waves of the sea. . . . There is no peace, saith Jehovah, to the
wicked.' Echoing down through the centuries, these great words
have verified themselves in every age and may in our day verify
themselves anew. Peace and righteousness are necessarily and
eternally bound together." He refused to discuss with them to-day
the causes of this calamity that had fallen upon them and upon the
world. But in the name of that same Almighty, Holy God, he
summoned the people to repentance and to righteousness, for without
righteousness there could be no peace.

In the Cathedral there rang out over the assembled people the Call
to Sacrifice. "He that saveth his life shall lose it; and he that
loseth his life for My sake shall find it." The instinct to save
life was fundamental and universal. There were times when man must
resist that instinct and choose to surrender life. Such was the
present time. Dear as life was, there were things infinitely more
precious to mankind, and these things were in peril. For the
preserving of these things to the world our Empire had resolved
upon war, and throughout the Empire the call had sounded forth for
men willing to sacrifice their lives. To this call Canada would
make response, and only thus could Canada save her life. For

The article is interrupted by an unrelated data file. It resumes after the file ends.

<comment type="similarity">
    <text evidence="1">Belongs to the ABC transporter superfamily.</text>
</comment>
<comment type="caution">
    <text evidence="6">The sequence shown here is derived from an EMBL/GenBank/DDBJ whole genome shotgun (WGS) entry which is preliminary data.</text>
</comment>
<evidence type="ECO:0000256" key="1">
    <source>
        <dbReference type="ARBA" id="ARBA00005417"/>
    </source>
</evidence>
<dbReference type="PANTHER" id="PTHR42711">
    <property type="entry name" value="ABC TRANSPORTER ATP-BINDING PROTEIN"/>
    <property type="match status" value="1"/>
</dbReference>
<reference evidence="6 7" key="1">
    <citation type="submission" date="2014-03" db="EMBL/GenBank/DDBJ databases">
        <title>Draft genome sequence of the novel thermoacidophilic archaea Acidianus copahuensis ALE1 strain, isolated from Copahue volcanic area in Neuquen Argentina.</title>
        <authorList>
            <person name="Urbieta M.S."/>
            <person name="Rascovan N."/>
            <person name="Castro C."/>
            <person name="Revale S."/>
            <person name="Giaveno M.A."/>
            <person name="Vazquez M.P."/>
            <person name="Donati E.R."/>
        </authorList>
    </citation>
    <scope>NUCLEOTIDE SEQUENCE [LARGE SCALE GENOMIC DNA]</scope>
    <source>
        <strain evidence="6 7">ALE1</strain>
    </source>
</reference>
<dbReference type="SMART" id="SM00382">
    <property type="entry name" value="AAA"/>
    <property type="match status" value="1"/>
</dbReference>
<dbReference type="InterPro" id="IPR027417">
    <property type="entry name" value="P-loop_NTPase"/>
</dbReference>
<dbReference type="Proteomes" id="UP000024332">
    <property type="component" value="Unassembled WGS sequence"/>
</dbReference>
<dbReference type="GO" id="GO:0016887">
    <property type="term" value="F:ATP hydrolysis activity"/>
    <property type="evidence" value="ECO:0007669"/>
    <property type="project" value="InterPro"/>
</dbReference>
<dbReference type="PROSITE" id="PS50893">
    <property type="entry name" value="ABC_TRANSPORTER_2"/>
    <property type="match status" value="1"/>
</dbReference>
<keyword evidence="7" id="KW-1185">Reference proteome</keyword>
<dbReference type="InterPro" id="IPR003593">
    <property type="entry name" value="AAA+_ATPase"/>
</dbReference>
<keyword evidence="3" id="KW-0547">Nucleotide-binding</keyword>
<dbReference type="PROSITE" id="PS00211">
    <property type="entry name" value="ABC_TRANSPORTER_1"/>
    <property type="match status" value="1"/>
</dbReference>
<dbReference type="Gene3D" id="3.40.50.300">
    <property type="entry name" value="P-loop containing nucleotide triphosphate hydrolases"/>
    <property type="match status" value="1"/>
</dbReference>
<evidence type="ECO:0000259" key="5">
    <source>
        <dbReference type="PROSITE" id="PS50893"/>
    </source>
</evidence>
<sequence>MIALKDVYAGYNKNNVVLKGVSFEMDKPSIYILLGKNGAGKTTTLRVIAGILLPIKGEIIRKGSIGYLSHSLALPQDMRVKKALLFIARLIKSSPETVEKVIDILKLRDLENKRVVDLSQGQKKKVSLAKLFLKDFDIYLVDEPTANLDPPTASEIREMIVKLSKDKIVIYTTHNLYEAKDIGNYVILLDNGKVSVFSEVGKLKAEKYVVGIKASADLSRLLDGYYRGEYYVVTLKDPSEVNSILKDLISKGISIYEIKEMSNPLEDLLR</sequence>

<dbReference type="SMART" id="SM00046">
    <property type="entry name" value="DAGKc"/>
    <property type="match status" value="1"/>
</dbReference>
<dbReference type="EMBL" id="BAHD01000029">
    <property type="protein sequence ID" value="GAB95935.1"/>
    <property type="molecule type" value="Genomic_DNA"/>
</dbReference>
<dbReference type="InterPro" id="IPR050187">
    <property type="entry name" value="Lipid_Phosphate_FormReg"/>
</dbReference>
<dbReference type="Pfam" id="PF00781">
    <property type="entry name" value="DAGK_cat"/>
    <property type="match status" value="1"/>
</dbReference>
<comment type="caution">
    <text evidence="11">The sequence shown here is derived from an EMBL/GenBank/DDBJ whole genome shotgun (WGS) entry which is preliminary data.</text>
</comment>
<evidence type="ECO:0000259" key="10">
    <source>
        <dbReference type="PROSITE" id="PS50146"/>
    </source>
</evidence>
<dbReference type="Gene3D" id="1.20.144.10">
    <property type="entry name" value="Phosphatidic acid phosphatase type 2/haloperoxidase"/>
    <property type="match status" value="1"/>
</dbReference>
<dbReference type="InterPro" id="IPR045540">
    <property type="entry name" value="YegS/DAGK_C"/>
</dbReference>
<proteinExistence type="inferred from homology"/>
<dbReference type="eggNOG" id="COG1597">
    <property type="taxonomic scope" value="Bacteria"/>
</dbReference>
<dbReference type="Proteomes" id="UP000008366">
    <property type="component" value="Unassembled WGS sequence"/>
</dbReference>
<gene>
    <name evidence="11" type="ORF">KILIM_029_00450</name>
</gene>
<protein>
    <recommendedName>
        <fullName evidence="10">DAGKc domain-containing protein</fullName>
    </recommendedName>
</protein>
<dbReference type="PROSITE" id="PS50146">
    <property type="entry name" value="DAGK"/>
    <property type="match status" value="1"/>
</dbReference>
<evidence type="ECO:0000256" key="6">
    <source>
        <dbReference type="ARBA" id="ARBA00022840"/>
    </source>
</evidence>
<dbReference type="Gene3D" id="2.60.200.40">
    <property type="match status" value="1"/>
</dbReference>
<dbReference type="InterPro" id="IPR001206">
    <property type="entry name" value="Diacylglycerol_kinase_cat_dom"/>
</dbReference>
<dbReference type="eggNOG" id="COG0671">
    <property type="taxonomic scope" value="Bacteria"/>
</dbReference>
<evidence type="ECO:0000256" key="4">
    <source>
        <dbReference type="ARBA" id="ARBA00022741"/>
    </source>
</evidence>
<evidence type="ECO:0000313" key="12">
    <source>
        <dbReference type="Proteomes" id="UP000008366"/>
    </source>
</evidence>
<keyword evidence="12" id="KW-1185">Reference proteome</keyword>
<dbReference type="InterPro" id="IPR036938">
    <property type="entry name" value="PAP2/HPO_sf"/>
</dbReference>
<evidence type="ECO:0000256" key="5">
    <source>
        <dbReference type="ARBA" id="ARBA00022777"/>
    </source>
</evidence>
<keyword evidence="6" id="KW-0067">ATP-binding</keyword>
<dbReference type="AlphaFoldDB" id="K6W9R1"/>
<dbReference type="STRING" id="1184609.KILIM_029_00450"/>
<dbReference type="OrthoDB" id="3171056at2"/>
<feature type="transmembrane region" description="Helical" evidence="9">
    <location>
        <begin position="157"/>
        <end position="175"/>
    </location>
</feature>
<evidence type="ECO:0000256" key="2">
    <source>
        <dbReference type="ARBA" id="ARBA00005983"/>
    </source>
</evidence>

faith, for righteousness, for humanity, our Empire had accepted
war. And now, as ever, the pathway to immortality for men and for
nations was the pathway of sacrifice.

In St. Mary's the priest, an Irishman of warm heart and of fiery
fighting spirit, summoned the faithful to faith and duty. To faith
in the God of their fathers who through his church had ever led his
people along the stern pathway of duty. The duty of the hour was
that of united and whole-hearted devotion to the cause of Freedom,
for which Great Britain had girded on her sword. The heart of the
Empire had been thrilled by the noble words of the leader of the
Irish Party in the House of Commons at Home, in which he pledged
the Irish people to the cause of the world's Freedom. In this
great struggle all loyal Sons of Canada of all races and creeds
would be found united in the defence of this sacred cause.

The newspaper press published full reports of many of the sermons
preached. These sermons all struck the same note--repentance,
sacrifice, service. On Monday morning men walked with surer tread
because the light was falling clearer upon the path they must take.

In the evening, when Jane and her friend, Ethel Murray, were on
their way downtown, they heard the beat of a drum. Was it fancy,